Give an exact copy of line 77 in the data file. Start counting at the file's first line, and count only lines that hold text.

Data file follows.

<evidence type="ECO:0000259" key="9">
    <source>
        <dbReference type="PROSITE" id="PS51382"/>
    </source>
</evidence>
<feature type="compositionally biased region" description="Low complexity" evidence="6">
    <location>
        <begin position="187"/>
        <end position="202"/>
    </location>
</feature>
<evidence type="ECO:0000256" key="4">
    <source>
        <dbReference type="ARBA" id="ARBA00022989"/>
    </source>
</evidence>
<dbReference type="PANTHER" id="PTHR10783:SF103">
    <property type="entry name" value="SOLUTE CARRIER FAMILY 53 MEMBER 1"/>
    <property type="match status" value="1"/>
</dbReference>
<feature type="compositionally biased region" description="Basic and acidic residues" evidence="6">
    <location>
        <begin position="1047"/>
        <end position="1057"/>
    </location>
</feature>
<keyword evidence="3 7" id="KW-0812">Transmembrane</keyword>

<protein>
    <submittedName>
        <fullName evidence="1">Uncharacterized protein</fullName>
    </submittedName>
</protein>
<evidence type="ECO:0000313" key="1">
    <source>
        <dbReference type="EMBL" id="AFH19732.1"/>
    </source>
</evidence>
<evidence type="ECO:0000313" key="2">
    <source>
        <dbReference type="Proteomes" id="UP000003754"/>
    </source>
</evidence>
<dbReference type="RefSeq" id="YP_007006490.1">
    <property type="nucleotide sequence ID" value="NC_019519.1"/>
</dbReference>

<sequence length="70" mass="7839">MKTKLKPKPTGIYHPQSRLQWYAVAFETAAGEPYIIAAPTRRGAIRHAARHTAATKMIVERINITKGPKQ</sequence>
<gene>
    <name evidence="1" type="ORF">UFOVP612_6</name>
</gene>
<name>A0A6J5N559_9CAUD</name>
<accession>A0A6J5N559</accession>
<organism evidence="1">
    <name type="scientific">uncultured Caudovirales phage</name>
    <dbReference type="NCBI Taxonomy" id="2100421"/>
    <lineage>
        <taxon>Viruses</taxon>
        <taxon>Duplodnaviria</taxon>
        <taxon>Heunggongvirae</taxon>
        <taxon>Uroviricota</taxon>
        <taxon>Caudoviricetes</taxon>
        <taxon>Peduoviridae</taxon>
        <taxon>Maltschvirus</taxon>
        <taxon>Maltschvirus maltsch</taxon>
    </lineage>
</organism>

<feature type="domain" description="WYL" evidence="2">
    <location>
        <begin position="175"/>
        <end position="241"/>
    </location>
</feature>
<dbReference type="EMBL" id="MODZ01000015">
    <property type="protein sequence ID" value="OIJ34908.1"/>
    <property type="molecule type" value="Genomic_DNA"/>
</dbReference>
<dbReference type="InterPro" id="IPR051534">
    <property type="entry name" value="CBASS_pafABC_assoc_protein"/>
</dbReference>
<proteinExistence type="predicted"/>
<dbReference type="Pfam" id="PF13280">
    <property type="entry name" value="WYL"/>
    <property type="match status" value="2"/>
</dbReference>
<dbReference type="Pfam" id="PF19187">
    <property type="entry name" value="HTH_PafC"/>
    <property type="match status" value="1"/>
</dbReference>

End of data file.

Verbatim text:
    <property type="entry name" value="CBASS_pafABC_assoc_protein"/>